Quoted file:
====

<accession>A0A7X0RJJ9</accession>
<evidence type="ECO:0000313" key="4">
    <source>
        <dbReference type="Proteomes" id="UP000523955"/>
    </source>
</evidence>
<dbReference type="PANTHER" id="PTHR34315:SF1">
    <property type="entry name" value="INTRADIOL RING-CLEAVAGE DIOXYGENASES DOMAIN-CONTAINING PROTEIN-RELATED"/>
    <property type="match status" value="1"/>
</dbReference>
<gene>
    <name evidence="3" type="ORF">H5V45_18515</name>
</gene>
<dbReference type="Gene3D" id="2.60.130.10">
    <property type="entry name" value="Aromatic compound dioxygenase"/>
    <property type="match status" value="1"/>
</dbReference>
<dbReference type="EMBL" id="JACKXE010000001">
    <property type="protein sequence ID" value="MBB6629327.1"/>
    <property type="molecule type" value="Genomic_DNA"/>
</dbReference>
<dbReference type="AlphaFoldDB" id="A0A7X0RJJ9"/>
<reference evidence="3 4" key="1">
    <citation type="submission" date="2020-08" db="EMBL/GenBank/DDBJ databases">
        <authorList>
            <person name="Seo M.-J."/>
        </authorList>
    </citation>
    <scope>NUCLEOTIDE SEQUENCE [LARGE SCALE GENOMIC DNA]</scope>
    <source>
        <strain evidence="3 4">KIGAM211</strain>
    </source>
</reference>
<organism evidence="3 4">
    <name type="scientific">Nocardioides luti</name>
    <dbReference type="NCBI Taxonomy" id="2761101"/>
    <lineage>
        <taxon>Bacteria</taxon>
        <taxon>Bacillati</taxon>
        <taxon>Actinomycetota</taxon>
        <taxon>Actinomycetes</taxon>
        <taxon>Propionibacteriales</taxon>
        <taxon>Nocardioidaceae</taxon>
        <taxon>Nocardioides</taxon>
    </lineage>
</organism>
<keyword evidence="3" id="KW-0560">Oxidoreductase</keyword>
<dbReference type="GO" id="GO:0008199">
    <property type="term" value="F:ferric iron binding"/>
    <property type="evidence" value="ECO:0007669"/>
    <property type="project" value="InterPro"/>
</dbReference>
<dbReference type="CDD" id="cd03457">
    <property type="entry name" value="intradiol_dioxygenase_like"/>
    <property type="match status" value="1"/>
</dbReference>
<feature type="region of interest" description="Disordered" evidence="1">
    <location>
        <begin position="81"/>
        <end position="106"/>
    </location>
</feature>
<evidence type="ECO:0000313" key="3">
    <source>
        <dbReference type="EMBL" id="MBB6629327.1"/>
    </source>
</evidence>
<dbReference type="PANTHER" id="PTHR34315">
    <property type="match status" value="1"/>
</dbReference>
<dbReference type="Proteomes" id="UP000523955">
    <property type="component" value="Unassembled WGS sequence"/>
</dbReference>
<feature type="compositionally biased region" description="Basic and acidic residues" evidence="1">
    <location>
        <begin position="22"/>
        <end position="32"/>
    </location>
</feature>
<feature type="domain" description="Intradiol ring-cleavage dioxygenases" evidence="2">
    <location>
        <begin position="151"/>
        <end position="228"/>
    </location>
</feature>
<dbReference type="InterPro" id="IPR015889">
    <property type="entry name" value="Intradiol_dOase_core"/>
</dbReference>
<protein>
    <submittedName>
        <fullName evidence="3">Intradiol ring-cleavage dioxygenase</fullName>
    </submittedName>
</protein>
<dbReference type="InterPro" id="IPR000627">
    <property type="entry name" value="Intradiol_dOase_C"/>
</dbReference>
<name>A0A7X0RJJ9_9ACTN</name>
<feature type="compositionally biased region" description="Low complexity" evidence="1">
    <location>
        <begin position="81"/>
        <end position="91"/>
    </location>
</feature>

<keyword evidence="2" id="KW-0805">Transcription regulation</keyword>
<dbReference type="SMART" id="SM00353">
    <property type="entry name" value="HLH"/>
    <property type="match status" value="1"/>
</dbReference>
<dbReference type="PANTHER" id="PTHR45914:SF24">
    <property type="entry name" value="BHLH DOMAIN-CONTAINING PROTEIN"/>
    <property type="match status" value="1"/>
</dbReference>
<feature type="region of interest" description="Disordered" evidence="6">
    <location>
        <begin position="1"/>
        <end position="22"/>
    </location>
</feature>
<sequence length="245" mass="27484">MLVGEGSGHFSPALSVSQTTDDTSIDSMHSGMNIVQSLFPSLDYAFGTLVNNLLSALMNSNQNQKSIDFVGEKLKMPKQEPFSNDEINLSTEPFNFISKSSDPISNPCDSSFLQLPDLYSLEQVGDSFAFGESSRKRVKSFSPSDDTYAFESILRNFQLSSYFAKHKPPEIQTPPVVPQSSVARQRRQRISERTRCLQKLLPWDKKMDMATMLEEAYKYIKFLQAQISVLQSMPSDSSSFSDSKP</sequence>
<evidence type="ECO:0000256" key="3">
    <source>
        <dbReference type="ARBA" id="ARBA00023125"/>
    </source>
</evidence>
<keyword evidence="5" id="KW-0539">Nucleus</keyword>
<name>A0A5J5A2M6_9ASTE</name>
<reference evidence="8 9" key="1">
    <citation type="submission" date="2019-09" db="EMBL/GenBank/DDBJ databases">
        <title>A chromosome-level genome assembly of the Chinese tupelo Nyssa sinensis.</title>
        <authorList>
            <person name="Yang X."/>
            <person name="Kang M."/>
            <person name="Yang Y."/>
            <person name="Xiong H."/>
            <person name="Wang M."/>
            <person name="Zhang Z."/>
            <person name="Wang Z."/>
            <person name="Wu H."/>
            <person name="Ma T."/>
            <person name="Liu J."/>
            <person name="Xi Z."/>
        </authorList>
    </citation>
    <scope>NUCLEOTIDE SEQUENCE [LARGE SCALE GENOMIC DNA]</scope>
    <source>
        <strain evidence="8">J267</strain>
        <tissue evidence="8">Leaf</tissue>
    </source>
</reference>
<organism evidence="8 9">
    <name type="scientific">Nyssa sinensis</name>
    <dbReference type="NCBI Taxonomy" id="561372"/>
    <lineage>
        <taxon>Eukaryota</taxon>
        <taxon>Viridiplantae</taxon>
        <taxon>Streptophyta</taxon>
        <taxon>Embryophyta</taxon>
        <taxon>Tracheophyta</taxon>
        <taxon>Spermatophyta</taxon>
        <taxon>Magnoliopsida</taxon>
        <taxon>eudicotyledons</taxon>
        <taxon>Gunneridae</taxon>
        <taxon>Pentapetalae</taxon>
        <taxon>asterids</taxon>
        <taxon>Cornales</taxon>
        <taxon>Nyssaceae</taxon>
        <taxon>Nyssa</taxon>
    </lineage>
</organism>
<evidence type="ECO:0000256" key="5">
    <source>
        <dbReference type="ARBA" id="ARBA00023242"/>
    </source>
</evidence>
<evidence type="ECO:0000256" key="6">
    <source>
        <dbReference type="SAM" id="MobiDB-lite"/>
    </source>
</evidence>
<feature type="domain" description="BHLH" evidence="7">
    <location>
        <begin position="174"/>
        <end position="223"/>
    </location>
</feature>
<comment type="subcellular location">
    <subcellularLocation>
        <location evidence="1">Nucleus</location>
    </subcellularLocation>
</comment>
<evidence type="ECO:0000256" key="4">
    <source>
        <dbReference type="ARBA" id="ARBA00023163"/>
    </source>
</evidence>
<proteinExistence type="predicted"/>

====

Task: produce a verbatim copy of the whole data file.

<accession>A0A7X0RJJ9</accession>
<evidence type="ECO:0000313" key="4">
    <source>
        <dbReference type="Proteomes" id="UP000523955"/>
    </source>
</evidence>
<dbReference type="PANTHER" id="PTHR34315:SF1">
    <property type="entry name" value="INTRADIOL RING-CLEAVAGE DIOXYGENASES DOMAIN-CONTAINING PROTEIN-RELATED"/>
    <property type="match status" value="1"/>
</dbReference>
<gene>
    <name evidence="3" type="ORF">H5V45_18515</name>
</gene>
<dbReference type="Gene3D" id="2.60.130.10">
    <property type="entry name" value="Aromatic compound dioxygenase"/>
    <property type="match status" value="1"/>
</dbReference>
<dbReference type="EMBL" id="JACKXE010000001">
    <property type="protein sequence ID" value="MBB6629327.1"/>
    <property type="molecule type" value="Genomic_DNA"/>
</dbReference>
<dbReference type="AlphaFoldDB" id="A0A7X0RJJ9"/>
<reference evidence="3 4" key="1">
    <citation type="submission" date="2020-08" db="EMBL/GenBank/DDBJ databases">
        <authorList>
            <person name="Seo M.-J."/>
        </authorList>
    </citation>
    <scope>NUCLEOTIDE SEQUENCE [LARGE SCALE GENOMIC DNA]</scope>
    <source>
        <strain evidence="3 4">KIGAM211</strain>
    </source>
</reference>
<organism evidence="3 4">
    <name type="scientific">Nocardioides luti</name>
    <dbReference type="NCBI Taxonomy" id="2761101"/>
    <lineage>
        <taxon>Bacteria</taxon>
        <taxon>Bacillati</taxon>
        <taxon>Actinomycetota</taxon>
        <taxon>Actinomycetes</taxon>
        <taxon>Propionibacteriales</taxon>
        <taxon>Nocardioidaceae</taxon>
        <taxon>Nocardioides</taxon>
    </lineage>
</organism>
<keyword evidence="3" id="KW-0560">Oxidoreductase</keyword>
<dbReference type="GO" id="GO:0008199">
    <property type="term" value="F:ferric iron binding"/>
    <property type="evidence" value="ECO:0007669"/>
    <property type="project" value="InterPro"/>
</dbReference>
<dbReference type="CDD" id="cd03457">
    <property type="entry name" value="intradiol_dioxygenase_like"/>
    <property type="match status" value="1"/>
</dbReference>
<feature type="region of interest" description="Disordered" evidence="1">
    <location>
        <begin position="81"/>
        <end position="106"/>
    </location>
</feature>
<evidence type="ECO:0000313" key="3">
    <source>
        <dbReference type="EMBL" id="MBB6629327.1"/>
    </source>
</evidence>
<dbReference type="PANTHER" id="PTHR34315">
    <property type="match status" value="1"/>
</dbReference>
<dbReference type="Proteomes" id="UP000523955">
    <property type="component" value="Unassembled WGS sequence"/>
</dbReference>
<feature type="compositionally biased region" description="Basic and acidic residues" evidence="1">
    <location>
        <begin position="22"/>
        <end position="32"/>
    </location>
</feature>
<feature type="domain" description="Intradiol ring-cleavage dioxygenases" evidence="2">
    <location>
        <begin position="151"/>
        <end position="228"/>
    </location>
</feature>
<dbReference type="InterPro" id="IPR015889">
    <property type="entry name" value="Intradiol_dOase_core"/>
</dbReference>
<protein>
    <submittedName>
        <fullName evidence="3">Intradiol ring-cleavage dioxygenase</fullName>
    </submittedName>
</protein>
<dbReference type="InterPro" id="IPR000627">
    <property type="entry name" value="Intradiol_dOase_C"/>
</dbReference>
<name>A0A7X0RJJ9_9ACTN</name>
<feature type="compositionally biased region" description="Low complexity" evidence="1">
    <location>
        <begin position="81"/>
        <end position="91"/>
    </location>
</feature>

<keyword evidence="2" id="KW-0805">Transcription regulation</keyword>
<dbReference type="SMART" id="SM00353">
    <property type="entry name" value="HLH"/>
    <property type="match status" value="1"/>
</dbReference>
<dbReference type="PANTHER" id="PTHR45914:SF24">
    <property type="entry name" value="BHLH DOMAIN-CONTAINING PROTEIN"/>
    <property type="match status" value="1"/>
</dbReference>
<feature type="region of interest" description="Disordered" evidence="6">
    <location>
        <begin position="1"/>
        <end position="22"/>
    </location>
</feature>
<sequence length="245" mass="27484">MLVGEGSGHFSPALSVSQTTDDTSIDSMHSGMNIVQSLFPSLDYAFGTLVNNLLSALMNSNQNQKSIDFVGEKLKMPKQEPFSNDEINLSTEPFNFISKSSDPISNPCDSSFLQLPDLYSLEQVGDSFAFGESSRKRVKSFSPSDDTYAFESILRNFQLSSYFAKHKPPEIQTPPVVPQSSVARQRRQRISERTRCLQKLLPWDKKMDMATMLEEAYKYIKFLQAQISVLQSMPSDSSSFSDSKP</sequence>
<evidence type="ECO:0000256" key="3">
    <source>
        <dbReference type="ARBA" id="ARBA00023125"/>
    </source>
</evidence>
<keyword evidence="5" id="KW-0539">Nucleus</keyword>
<name>A0A5J5A2M6_9ASTE</name>
<reference evidence="8 9" key="1">
    <citation type="submission" date="2019-09" db="EMBL/GenBank/DDBJ databases">
        <title>A chromosome-level genome assembly of the Chinese tupelo Nyssa sinensis.</title>
        <authorList>
            <person name="Yang X."/>
            <person name="Kang M."/>
            <person name="Yang Y."/>
            <person name="Xiong H."/>
            <person name="Wang M."/>
            <person name="Zhang Z."/>
            <person name="Wang Z."/>
            <person name="Wu H."/>
            <person name="Ma T."/>
            <person name="Liu J."/>
            <person name="Xi Z."/>
        </authorList>
    </citation>
    <scope>NUCLEOTIDE SEQUENCE [LARGE SCALE GENOMIC DNA]</scope>
    <source>
        <strain evidence="8">J267</strain>
        <tissue evidence="8">Leaf</tissue>
    </source>
</reference>
<organism evidence="8 9">
    <name type="scientific">Nyssa sinensis</name>
    <dbReference type="NCBI Taxonomy" id="561372"/>
    <lineage>
        <taxon>Eukaryota</taxon>
        <taxon>Viridiplantae</taxon>
        <taxon>Streptophyta</taxon>
        <taxon>Embryophyta</taxon>
        <taxon>Tracheophyta</taxon>
        <taxon>Spermatophyta</taxon>
        <taxon>Magnoliopsida</taxon>
        <taxon>eudicotyledons</taxon>
        <taxon>Gunneridae</taxon>
        <taxon>Pentapetalae</taxon>
        <taxon>asterids</taxon>
        <taxon>Cornales</taxon>
        <taxon>Nyssaceae</taxon>
        <taxon>Nyssa</taxon>
    </lineage>
</organism>
<evidence type="ECO:0000256" key="5">
    <source>
        <dbReference type="ARBA" id="ARBA00023242"/>
    </source>
</evidence>
<evidence type="ECO:0000256" key="6">
    <source>
        <dbReference type="SAM" id="MobiDB-lite"/>
    </source>
</evidence>
<feature type="domain" description="BHLH" evidence="7">
    <location>
        <begin position="174"/>
        <end position="223"/>
    </location>
</feature>
<comment type="subcellular location">
    <subcellularLocation>
        <location evidence="1">Nucleus</location>
    </subcellularLocation>
</comment>
<evidence type="ECO:0000256" key="4">
    <source>
        <dbReference type="ARBA" id="ARBA00023163"/>
    </source>
</evidence>
<proteinExistence type="predicted"/>